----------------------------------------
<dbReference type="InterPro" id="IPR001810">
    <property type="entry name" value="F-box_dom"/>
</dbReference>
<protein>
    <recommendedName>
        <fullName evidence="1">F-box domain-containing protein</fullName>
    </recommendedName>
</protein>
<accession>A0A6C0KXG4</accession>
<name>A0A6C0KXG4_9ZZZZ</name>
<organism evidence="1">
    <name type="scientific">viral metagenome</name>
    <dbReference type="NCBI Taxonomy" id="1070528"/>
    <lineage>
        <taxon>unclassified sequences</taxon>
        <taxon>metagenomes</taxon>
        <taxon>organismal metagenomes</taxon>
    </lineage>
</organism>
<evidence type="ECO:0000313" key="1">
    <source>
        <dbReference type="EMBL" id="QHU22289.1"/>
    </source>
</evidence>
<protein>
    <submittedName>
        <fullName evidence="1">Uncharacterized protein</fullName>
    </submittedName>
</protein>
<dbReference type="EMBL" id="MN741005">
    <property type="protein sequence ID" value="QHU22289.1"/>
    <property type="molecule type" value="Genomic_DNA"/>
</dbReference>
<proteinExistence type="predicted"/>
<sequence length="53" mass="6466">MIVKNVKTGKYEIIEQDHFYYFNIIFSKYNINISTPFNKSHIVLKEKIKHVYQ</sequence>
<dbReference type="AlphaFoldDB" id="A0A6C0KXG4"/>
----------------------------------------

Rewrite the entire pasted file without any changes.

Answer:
<dbReference type="InterPro" id="IPR001810">
    <property type="entry name" value="F-box_dom"/>
</dbReference>
<protein>
    <recommendedName>
        <fullName evidence="1">F-box domain-containing protein</fullName>
    </recommendedName>
</protein>
<accession>A0A6C0KXG4</accession>
<name>A0A6C0KXG4_9ZZZZ</name>
<organism evidence="1">
    <name type="scientific">viral metagenome</name>
    <dbReference type="NCBI Taxonomy" id="1070528"/>
    <lineage>
        <taxon>unclassified sequences</taxon>
        <taxon>metagenomes</taxon>
        <taxon>organismal metagenomes</taxon>
    </lineage>
</organism>
<evidence type="ECO:0000313" key="1">
    <source>
        <dbReference type="EMBL" id="QHU22289.1"/>
    </source>
</evidence>
<protein>
    <submittedName>
        <fullName evidence="1">Uncharacterized protein</fullName>
    </submittedName>
</protein>
<dbReference type="EMBL" id="MN741005">
    <property type="protein sequence ID" value="QHU22289.1"/>
    <property type="molecule type" value="Genomic_DNA"/>
</dbReference>
<proteinExistence type="predicted"/>
<sequence length="53" mass="6466">MIVKNVKTGKYEIIEQDHFYYFNIIFSKYNINISTPFNKSHIVLKEKIKHVYQ</sequence>
<dbReference type="AlphaFoldDB" id="A0A6C0KXG4"/>